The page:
RE: OS to know.
From: Andrew Chong (andrewjw_at_singnet.com.sg)
To: "'Adam Kane'" <firstname.lastname@example.org>, "'John Williams'" <email@example.com> Date: Tue, 1 Nov 2005 22:55:58 +0800
I would suggest that you learn and understand the fundamental concepts
of security first.
If you are not a technical person, understanding the IT Security from a
broad perspective is the best approach. Areas which are hot in the
government and private sector are "IT Governance" (Sarbanes Oxley) and
Information Risk Assessment (IRM).
These two fields deals with technical controls, management controls,
enforcement of corporate policies etc..
As usual, I will recommend a must have security book for all IT Security
Information Security Management Handbook, Fifth Edition.
Andrew Chong, cissp
From: Adam Kane [mailto:firstname.lastname@example.org]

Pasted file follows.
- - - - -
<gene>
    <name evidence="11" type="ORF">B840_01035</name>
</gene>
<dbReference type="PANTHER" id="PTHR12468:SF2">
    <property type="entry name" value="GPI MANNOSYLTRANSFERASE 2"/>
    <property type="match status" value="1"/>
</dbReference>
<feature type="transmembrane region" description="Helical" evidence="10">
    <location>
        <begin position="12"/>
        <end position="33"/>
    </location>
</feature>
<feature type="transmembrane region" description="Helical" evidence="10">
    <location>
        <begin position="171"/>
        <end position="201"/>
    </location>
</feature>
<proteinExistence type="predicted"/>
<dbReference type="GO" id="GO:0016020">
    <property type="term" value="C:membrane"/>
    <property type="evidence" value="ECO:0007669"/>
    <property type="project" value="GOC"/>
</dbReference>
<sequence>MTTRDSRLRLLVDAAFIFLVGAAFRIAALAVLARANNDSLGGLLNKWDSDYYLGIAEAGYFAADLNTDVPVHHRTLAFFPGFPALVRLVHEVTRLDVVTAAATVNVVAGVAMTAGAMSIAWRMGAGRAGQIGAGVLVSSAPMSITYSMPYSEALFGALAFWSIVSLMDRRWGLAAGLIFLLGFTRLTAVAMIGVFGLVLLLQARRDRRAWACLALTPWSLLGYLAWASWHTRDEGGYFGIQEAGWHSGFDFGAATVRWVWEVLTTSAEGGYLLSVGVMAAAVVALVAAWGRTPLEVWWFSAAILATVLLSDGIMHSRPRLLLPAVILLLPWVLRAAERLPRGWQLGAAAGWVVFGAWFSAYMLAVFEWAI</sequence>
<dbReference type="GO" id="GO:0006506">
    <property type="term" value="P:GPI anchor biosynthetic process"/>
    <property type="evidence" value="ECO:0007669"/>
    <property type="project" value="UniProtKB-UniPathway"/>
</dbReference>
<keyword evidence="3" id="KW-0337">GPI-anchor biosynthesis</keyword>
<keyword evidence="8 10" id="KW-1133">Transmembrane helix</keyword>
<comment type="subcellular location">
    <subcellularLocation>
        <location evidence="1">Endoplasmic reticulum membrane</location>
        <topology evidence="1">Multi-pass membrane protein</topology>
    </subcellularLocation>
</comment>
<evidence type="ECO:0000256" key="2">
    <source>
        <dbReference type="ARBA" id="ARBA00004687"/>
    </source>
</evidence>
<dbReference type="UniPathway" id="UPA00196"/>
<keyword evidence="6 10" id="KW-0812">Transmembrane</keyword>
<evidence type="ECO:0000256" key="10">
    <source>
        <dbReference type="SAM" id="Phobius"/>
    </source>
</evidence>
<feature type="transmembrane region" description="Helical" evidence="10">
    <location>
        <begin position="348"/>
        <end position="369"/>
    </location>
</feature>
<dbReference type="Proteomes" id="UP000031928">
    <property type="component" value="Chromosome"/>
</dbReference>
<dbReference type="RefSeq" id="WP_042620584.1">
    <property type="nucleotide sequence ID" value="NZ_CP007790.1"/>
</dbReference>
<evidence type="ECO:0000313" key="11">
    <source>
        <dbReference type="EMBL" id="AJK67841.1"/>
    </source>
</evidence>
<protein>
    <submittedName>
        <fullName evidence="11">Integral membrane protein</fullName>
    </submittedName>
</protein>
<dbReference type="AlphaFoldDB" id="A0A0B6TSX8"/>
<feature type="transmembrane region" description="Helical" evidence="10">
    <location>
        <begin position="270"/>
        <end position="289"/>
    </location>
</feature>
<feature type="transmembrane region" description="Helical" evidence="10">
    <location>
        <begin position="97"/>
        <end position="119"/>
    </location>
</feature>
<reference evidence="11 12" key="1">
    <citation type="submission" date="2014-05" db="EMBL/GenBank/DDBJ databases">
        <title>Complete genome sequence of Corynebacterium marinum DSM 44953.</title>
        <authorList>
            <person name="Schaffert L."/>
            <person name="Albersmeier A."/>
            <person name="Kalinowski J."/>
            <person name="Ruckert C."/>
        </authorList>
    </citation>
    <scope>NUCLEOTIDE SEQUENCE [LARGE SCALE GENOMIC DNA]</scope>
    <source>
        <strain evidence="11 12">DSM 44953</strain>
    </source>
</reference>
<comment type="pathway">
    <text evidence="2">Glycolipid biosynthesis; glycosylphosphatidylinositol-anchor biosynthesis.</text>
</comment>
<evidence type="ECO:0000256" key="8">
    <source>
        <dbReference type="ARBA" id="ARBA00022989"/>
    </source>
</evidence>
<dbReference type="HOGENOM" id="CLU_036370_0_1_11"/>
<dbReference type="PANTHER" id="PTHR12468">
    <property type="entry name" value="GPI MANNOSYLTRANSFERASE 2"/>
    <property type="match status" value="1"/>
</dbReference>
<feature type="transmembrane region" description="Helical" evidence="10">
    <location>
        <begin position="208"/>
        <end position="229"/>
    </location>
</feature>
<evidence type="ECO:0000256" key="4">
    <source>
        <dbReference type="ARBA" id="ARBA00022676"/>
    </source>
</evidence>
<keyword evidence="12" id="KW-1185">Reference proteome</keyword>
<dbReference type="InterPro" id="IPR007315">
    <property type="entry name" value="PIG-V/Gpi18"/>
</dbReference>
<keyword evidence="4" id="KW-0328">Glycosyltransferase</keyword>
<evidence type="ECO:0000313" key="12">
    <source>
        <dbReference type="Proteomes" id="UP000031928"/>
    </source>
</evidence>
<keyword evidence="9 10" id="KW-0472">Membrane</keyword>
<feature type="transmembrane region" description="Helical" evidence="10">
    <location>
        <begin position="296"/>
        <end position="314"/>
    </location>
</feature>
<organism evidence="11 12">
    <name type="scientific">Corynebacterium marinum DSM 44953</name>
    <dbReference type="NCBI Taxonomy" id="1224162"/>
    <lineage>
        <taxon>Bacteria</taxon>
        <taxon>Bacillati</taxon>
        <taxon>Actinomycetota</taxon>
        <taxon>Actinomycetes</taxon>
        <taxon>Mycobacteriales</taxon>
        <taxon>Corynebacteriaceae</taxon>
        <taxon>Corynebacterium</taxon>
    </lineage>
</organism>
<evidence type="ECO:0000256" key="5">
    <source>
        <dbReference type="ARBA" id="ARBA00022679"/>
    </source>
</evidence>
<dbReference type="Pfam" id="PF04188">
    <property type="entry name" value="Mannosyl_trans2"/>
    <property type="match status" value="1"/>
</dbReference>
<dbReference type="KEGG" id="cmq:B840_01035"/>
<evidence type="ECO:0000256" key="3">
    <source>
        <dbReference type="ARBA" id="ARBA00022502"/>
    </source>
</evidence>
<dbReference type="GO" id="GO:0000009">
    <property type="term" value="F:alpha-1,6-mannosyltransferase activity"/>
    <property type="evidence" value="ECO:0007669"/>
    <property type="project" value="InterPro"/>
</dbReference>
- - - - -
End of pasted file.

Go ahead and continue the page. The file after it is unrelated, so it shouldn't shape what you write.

Sent: Tuesday, November 01, 2005 3:30 AM
To: John Williams
Subject: Re: OS to know.
John Williams wrote:
>> I am a graduate student at George Mason University obtaining my MS in
>> Information Security and Assurance. What operating system is used
>> more for security administration in the private sector versus the
>> government sector? Pretty much I would like to know what operating
>> system I should focus on if I wanted to pursue a government career in
>> security or if I wanted to purse a career in the private sector.
>> Mark Jacobs
>> On the road to retirement? Check out MSN Life Events for advice on
>> how to get there!
I would suggest a simple X based distribution to start with. Look into
Fedora (red hat) or Mandrake. However, I would not get too comfortable
with these distro's, as I have always been against new Linux users
starting out in an X based environment. If you really want to learn
Linux you should become familiar with the console before you move onto
allowing GUI based tools do all your console work for you.
my 2 cents.